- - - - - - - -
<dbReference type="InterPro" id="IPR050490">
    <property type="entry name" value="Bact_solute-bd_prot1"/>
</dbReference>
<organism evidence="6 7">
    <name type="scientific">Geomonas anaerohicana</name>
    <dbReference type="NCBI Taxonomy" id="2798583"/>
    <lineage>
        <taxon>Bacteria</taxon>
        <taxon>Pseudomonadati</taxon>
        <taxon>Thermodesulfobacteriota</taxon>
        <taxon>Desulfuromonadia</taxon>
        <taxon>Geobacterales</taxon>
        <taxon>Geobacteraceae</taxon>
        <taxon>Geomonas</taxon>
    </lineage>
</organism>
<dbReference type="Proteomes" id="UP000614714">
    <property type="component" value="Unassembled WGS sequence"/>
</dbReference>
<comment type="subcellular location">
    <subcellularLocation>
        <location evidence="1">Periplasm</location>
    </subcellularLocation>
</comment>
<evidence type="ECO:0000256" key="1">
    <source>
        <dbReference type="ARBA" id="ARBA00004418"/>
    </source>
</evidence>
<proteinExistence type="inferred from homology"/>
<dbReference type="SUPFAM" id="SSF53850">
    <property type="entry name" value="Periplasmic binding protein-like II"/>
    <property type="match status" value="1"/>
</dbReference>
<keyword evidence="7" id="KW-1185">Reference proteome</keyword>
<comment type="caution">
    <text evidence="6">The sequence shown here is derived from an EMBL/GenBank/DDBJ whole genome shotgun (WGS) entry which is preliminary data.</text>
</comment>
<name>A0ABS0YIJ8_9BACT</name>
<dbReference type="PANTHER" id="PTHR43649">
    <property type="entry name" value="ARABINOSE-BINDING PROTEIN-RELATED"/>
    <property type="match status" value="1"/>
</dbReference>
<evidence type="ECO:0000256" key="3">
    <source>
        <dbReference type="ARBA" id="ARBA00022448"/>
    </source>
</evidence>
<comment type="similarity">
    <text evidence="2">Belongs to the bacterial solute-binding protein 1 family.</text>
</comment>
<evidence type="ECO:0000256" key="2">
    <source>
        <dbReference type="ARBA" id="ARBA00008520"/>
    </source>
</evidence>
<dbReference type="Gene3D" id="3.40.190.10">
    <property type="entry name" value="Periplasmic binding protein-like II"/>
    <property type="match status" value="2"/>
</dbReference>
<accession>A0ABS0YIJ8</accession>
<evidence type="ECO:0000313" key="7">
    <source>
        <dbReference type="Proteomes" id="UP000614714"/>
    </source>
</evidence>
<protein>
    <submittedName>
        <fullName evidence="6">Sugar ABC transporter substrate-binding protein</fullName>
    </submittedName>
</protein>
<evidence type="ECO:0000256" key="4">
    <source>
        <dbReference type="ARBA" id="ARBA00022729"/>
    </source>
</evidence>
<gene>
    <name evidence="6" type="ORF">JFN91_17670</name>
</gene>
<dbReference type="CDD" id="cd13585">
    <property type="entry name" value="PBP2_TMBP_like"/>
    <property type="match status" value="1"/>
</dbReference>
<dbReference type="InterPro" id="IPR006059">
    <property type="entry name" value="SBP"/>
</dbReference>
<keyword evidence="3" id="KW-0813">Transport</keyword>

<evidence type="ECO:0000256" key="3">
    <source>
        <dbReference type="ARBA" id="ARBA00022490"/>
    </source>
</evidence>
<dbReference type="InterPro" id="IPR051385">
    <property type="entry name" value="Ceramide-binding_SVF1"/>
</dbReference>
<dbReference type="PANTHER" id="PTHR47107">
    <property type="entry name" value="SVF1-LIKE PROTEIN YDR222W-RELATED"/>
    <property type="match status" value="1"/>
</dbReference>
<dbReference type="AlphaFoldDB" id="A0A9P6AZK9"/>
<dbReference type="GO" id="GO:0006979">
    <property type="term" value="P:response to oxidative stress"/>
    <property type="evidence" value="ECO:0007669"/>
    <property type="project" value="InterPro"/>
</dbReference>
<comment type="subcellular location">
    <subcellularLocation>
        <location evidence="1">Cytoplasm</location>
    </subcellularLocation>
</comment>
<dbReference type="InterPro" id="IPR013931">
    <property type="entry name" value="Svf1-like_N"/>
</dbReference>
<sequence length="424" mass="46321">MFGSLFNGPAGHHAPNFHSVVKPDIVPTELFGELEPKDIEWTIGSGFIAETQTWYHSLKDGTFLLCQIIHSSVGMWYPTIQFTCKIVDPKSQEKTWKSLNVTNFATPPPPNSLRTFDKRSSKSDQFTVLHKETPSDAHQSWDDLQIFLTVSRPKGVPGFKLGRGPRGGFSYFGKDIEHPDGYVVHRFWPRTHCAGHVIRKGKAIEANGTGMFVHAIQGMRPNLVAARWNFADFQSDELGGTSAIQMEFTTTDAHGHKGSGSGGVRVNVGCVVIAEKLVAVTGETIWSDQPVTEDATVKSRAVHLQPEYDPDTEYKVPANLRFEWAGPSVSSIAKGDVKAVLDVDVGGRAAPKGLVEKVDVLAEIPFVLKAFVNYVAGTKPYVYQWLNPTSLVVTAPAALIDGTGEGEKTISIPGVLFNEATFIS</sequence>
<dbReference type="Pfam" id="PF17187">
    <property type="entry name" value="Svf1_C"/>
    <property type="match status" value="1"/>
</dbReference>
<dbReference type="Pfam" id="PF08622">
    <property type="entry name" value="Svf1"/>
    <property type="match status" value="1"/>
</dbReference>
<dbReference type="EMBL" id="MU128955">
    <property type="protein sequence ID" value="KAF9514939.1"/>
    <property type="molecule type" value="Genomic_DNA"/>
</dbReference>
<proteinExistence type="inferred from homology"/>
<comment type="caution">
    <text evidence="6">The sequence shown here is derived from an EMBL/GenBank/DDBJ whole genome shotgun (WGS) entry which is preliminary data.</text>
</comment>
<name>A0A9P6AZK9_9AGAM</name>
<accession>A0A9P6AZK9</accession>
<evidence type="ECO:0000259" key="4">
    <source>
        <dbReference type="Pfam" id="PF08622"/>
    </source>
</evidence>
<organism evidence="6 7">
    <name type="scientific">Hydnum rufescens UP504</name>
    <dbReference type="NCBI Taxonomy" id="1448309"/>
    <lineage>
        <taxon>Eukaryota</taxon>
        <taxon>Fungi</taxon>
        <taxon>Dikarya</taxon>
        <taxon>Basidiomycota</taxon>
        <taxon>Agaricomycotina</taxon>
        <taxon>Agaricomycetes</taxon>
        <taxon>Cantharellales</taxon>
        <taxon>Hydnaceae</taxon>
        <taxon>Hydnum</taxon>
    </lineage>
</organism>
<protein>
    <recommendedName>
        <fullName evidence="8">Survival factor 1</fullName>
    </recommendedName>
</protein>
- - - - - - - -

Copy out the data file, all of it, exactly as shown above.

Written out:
<dbReference type="InterPro" id="IPR050490">
    <property type="entry name" value="Bact_solute-bd_prot1"/>
</dbReference>
<organism evidence="6 7">
    <name type="scientific">Geomonas anaerohicana</name>
    <dbReference type="NCBI Taxonomy" id="2798583"/>
    <lineage>
        <taxon>Bacteria</taxon>
        <taxon>Pseudomonadati</taxon>
        <taxon>Thermodesulfobacteriota</taxon>
        <taxon>Desulfuromonadia</taxon>
        <taxon>Geobacterales</taxon>
        <taxon>Geobacteraceae</taxon>
        <taxon>Geomonas</taxon>
    </lineage>
</organism>
<dbReference type="Proteomes" id="UP000614714">
    <property type="component" value="Unassembled WGS sequence"/>
</dbReference>
<comment type="subcellular location">
    <subcellularLocation>
        <location evidence="1">Periplasm</location>
    </subcellularLocation>
</comment>
<evidence type="ECO:0000256" key="1">
    <source>
        <dbReference type="ARBA" id="ARBA00004418"/>
    </source>
</evidence>
<proteinExistence type="inferred from homology"/>
<dbReference type="SUPFAM" id="SSF53850">
    <property type="entry name" value="Periplasmic binding protein-like II"/>
    <property type="match status" value="1"/>
</dbReference>
<keyword evidence="7" id="KW-1185">Reference proteome</keyword>
<comment type="caution">
    <text evidence="6">The sequence shown here is derived from an EMBL/GenBank/DDBJ whole genome shotgun (WGS) entry which is preliminary data.</text>
</comment>
<name>A0ABS0YIJ8_9BACT</name>
<dbReference type="PANTHER" id="PTHR43649">
    <property type="entry name" value="ARABINOSE-BINDING PROTEIN-RELATED"/>
    <property type="match status" value="1"/>
</dbReference>
<evidence type="ECO:0000256" key="3">
    <source>
        <dbReference type="ARBA" id="ARBA00022448"/>
    </source>
</evidence>
<comment type="similarity">
    <text evidence="2">Belongs to the bacterial solute-binding protein 1 family.</text>
</comment>
<evidence type="ECO:0000256" key="2">
    <source>
        <dbReference type="ARBA" id="ARBA00008520"/>
    </source>
</evidence>
<dbReference type="Gene3D" id="3.40.190.10">
    <property type="entry name" value="Periplasmic binding protein-like II"/>
    <property type="match status" value="2"/>
</dbReference>
<accession>A0ABS0YIJ8</accession>
<evidence type="ECO:0000313" key="7">
    <source>
        <dbReference type="Proteomes" id="UP000614714"/>
    </source>
</evidence>
<protein>
    <submittedName>
        <fullName evidence="6">Sugar ABC transporter substrate-binding protein</fullName>
    </submittedName>
</protein>
<evidence type="ECO:0000256" key="4">
    <source>
        <dbReference type="ARBA" id="ARBA00022729"/>
    </source>
</evidence>
<gene>
    <name evidence="6" type="ORF">JFN91_17670</name>
</gene>
<dbReference type="CDD" id="cd13585">
    <property type="entry name" value="PBP2_TMBP_like"/>
    <property type="match status" value="1"/>
</dbReference>
<dbReference type="InterPro" id="IPR006059">
    <property type="entry name" value="SBP"/>
</dbReference>
<keyword evidence="3" id="KW-0813">Transport</keyword>

<evidence type="ECO:0000256" key="3">
    <source>
        <dbReference type="ARBA" id="ARBA00022490"/>
    </source>
</evidence>
<dbReference type="InterPro" id="IPR051385">
    <property type="entry name" value="Ceramide-binding_SVF1"/>
</dbReference>
<dbReference type="PANTHER" id="PTHR47107">
    <property type="entry name" value="SVF1-LIKE PROTEIN YDR222W-RELATED"/>
    <property type="match status" value="1"/>
</dbReference>
<dbReference type="AlphaFoldDB" id="A0A9P6AZK9"/>
<dbReference type="GO" id="GO:0006979">
    <property type="term" value="P:response to oxidative stress"/>
    <property type="evidence" value="ECO:0007669"/>
    <property type="project" value="InterPro"/>
</dbReference>
<comment type="subcellular location">
    <subcellularLocation>
        <location evidence="1">Cytoplasm</location>
    </subcellularLocation>
</comment>
<dbReference type="InterPro" id="IPR013931">
    <property type="entry name" value="Svf1-like_N"/>
</dbReference>
<sequence length="424" mass="46321">MFGSLFNGPAGHHAPNFHSVVKPDIVPTELFGELEPKDIEWTIGSGFIAETQTWYHSLKDGTFLLCQIIHSSVGMWYPTIQFTCKIVDPKSQEKTWKSLNVTNFATPPPPNSLRTFDKRSSKSDQFTVLHKETPSDAHQSWDDLQIFLTVSRPKGVPGFKLGRGPRGGFSYFGKDIEHPDGYVVHRFWPRTHCAGHVIRKGKAIEANGTGMFVHAIQGMRPNLVAARWNFADFQSDELGGTSAIQMEFTTTDAHGHKGSGSGGVRVNVGCVVIAEKLVAVTGETIWSDQPVTEDATVKSRAVHLQPEYDPDTEYKVPANLRFEWAGPSVSSIAKGDVKAVLDVDVGGRAAPKGLVEKVDVLAEIPFVLKAFVNYVAGTKPYVYQWLNPTSLVVTAPAALIDGTGEGEKTISIPGVLFNEATFIS</sequence>
<dbReference type="Pfam" id="PF17187">
    <property type="entry name" value="Svf1_C"/>
    <property type="match status" value="1"/>
</dbReference>
<dbReference type="Pfam" id="PF08622">
    <property type="entry name" value="Svf1"/>
    <property type="match status" value="1"/>
</dbReference>
<dbReference type="EMBL" id="MU128955">
    <property type="protein sequence ID" value="KAF9514939.1"/>
    <property type="molecule type" value="Genomic_DNA"/>
</dbReference>
<proteinExistence type="inferred from homology"/>
<comment type="caution">
    <text evidence="6">The sequence shown here is derived from an EMBL/GenBank/DDBJ whole genome shotgun (WGS) entry which is preliminary data.</text>
</comment>
<name>A0A9P6AZK9_9AGAM</name>
<accession>A0A9P6AZK9</accession>
<evidence type="ECO:0000259" key="4">
    <source>
        <dbReference type="Pfam" id="PF08622"/>
    </source>
</evidence>
<organism evidence="6 7">
    <name type="scientific">Hydnum rufescens UP504</name>
    <dbReference type="NCBI Taxonomy" id="1448309"/>
    <lineage>
        <taxon>Eukaryota</taxon>
        <taxon>Fungi</taxon>
        <taxon>Dikarya</taxon>
        <taxon>Basidiomycota</taxon>
        <taxon>Agaricomycotina</taxon>
        <taxon>Agaricomycetes</taxon>
        <taxon>Cantharellales</taxon>
        <taxon>Hydnaceae</taxon>
        <taxon>Hydnum</taxon>
    </lineage>
</organism>
<protein>
    <recommendedName>
        <fullName evidence="8">Survival factor 1</fullName>
    </recommendedName>
</protein>